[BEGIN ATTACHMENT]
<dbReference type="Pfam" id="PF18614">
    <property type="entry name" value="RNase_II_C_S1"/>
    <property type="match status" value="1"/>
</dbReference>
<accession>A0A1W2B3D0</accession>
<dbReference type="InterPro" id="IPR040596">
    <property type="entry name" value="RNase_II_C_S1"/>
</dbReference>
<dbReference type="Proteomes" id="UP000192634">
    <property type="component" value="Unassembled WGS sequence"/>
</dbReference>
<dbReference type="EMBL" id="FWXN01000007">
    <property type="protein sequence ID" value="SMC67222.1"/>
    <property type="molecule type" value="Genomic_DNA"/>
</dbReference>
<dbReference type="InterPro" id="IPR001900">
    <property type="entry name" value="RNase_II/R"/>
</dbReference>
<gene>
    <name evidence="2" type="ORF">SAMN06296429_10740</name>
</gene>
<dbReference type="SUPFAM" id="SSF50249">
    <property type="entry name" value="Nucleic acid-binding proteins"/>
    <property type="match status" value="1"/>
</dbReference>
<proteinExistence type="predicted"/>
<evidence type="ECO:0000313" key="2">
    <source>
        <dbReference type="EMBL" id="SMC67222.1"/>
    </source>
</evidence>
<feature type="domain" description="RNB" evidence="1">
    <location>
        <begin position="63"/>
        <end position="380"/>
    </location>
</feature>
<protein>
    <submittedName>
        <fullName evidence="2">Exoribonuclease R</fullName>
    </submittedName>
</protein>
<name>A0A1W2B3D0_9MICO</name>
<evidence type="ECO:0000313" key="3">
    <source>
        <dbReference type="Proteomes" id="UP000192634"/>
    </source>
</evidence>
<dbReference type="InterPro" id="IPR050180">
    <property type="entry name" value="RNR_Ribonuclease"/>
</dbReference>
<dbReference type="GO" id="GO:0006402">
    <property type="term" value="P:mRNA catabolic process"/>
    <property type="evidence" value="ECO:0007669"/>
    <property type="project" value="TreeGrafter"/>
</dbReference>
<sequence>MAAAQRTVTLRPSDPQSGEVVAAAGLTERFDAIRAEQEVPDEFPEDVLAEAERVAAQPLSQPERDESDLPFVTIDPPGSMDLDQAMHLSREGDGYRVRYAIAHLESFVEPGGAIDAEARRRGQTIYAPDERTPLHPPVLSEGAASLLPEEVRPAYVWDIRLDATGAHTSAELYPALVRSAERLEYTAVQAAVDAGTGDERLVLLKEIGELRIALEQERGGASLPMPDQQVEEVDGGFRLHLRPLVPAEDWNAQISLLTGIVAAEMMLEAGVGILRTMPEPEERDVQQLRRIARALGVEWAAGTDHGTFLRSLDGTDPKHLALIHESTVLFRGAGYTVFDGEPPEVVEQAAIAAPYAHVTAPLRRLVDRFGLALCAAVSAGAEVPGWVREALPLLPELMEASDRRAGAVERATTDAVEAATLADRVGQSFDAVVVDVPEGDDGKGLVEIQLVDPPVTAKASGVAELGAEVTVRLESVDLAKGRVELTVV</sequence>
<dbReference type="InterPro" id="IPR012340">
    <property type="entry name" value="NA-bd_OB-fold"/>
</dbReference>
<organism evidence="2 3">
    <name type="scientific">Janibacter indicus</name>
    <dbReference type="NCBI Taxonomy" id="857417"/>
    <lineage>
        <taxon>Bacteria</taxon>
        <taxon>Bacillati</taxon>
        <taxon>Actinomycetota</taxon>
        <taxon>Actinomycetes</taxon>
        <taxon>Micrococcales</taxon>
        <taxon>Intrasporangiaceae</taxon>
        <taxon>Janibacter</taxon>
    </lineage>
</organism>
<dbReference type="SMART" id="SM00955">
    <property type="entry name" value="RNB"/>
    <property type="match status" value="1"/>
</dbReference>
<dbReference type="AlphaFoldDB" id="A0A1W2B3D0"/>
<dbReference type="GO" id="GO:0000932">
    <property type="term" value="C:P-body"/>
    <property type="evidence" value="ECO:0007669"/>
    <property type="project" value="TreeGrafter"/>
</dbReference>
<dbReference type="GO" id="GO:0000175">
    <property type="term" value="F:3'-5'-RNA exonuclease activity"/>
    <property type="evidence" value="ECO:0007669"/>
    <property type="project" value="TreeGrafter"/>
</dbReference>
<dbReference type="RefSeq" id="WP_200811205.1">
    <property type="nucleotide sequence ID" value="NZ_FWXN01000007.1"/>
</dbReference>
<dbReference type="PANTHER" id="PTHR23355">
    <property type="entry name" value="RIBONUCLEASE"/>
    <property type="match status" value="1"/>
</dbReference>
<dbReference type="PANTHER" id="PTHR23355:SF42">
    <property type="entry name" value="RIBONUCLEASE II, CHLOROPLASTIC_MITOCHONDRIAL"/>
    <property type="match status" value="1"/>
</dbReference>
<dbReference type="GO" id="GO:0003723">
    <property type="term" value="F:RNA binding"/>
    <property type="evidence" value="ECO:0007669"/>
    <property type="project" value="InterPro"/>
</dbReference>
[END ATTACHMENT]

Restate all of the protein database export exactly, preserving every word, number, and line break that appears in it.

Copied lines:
<dbReference type="Pfam" id="PF18614">
    <property type="entry name" value="RNase_II_C_S1"/>
    <property type="match status" value="1"/>
</dbReference>
<accession>A0A1W2B3D0</accession>
<dbReference type="InterPro" id="IPR040596">
    <property type="entry name" value="RNase_II_C_S1"/>
</dbReference>
<dbReference type="Proteomes" id="UP000192634">
    <property type="component" value="Unassembled WGS sequence"/>
</dbReference>
<dbReference type="EMBL" id="FWXN01000007">
    <property type="protein sequence ID" value="SMC67222.1"/>
    <property type="molecule type" value="Genomic_DNA"/>
</dbReference>
<dbReference type="InterPro" id="IPR001900">
    <property type="entry name" value="RNase_II/R"/>
</dbReference>
<gene>
    <name evidence="2" type="ORF">SAMN06296429_10740</name>
</gene>
<dbReference type="SUPFAM" id="SSF50249">
    <property type="entry name" value="Nucleic acid-binding proteins"/>
    <property type="match status" value="1"/>
</dbReference>
<proteinExistence type="predicted"/>
<evidence type="ECO:0000313" key="2">
    <source>
        <dbReference type="EMBL" id="SMC67222.1"/>
    </source>
</evidence>
<feature type="domain" description="RNB" evidence="1">
    <location>
        <begin position="63"/>
        <end position="380"/>
    </location>
</feature>
<protein>
    <submittedName>
        <fullName evidence="2">Exoribonuclease R</fullName>
    </submittedName>
</protein>
<name>A0A1W2B3D0_9MICO</name>
<evidence type="ECO:0000313" key="3">
    <source>
        <dbReference type="Proteomes" id="UP000192634"/>
    </source>
</evidence>
<dbReference type="InterPro" id="IPR050180">
    <property type="entry name" value="RNR_Ribonuclease"/>
</dbReference>
<dbReference type="GO" id="GO:0006402">
    <property type="term" value="P:mRNA catabolic process"/>
    <property type="evidence" value="ECO:0007669"/>
    <property type="project" value="TreeGrafter"/>
</dbReference>
<sequence>MAAAQRTVTLRPSDPQSGEVVAAAGLTERFDAIRAEQEVPDEFPEDVLAEAERVAAQPLSQPERDESDLPFVTIDPPGSMDLDQAMHLSREGDGYRVRYAIAHLESFVEPGGAIDAEARRRGQTIYAPDERTPLHPPVLSEGAASLLPEEVRPAYVWDIRLDATGAHTSAELYPALVRSAERLEYTAVQAAVDAGTGDERLVLLKEIGELRIALEQERGGASLPMPDQQVEEVDGGFRLHLRPLVPAEDWNAQISLLTGIVAAEMMLEAGVGILRTMPEPEERDVQQLRRIARALGVEWAAGTDHGTFLRSLDGTDPKHLALIHESTVLFRGAGYTVFDGEPPEVVEQAAIAAPYAHVTAPLRRLVDRFGLALCAAVSAGAEVPGWVREALPLLPELMEASDRRAGAVERATTDAVEAATLADRVGQSFDAVVVDVPEGDDGKGLVEIQLVDPPVTAKASGVAELGAEVTVRLESVDLAKGRVELTVV</sequence>
<dbReference type="InterPro" id="IPR012340">
    <property type="entry name" value="NA-bd_OB-fold"/>
</dbReference>
<organism evidence="2 3">
    <name type="scientific">Janibacter indicus</name>
    <dbReference type="NCBI Taxonomy" id="857417"/>
    <lineage>
        <taxon>Bacteria</taxon>
        <taxon>Bacillati</taxon>
        <taxon>Actinomycetota</taxon>
        <taxon>Actinomycetes</taxon>
        <taxon>Micrococcales</taxon>
        <taxon>Intrasporangiaceae</taxon>
        <taxon>Janibacter</taxon>
    </lineage>
</organism>
<dbReference type="SMART" id="SM00955">
    <property type="entry name" value="RNB"/>
    <property type="match status" value="1"/>
</dbReference>
<dbReference type="AlphaFoldDB" id="A0A1W2B3D0"/>
<dbReference type="GO" id="GO:0000932">
    <property type="term" value="C:P-body"/>
    <property type="evidence" value="ECO:0007669"/>
    <property type="project" value="TreeGrafter"/>
</dbReference>
<dbReference type="GO" id="GO:0000175">
    <property type="term" value="F:3'-5'-RNA exonuclease activity"/>
    <property type="evidence" value="ECO:0007669"/>
    <property type="project" value="TreeGrafter"/>
</dbReference>
<dbReference type="RefSeq" id="WP_200811205.1">
    <property type="nucleotide sequence ID" value="NZ_FWXN01000007.1"/>
</dbReference>
<dbReference type="PANTHER" id="PTHR23355">
    <property type="entry name" value="RIBONUCLEASE"/>
    <property type="match status" value="1"/>
</dbReference>
<dbReference type="PANTHER" id="PTHR23355:SF42">
    <property type="entry name" value="RIBONUCLEASE II, CHLOROPLASTIC_MITOCHONDRIAL"/>
    <property type="match status" value="1"/>
</dbReference>
<dbReference type="GO" id="GO:0003723">
    <property type="term" value="F:RNA binding"/>
    <property type="evidence" value="ECO:0007669"/>
    <property type="project" value="InterPro"/>
</dbReference>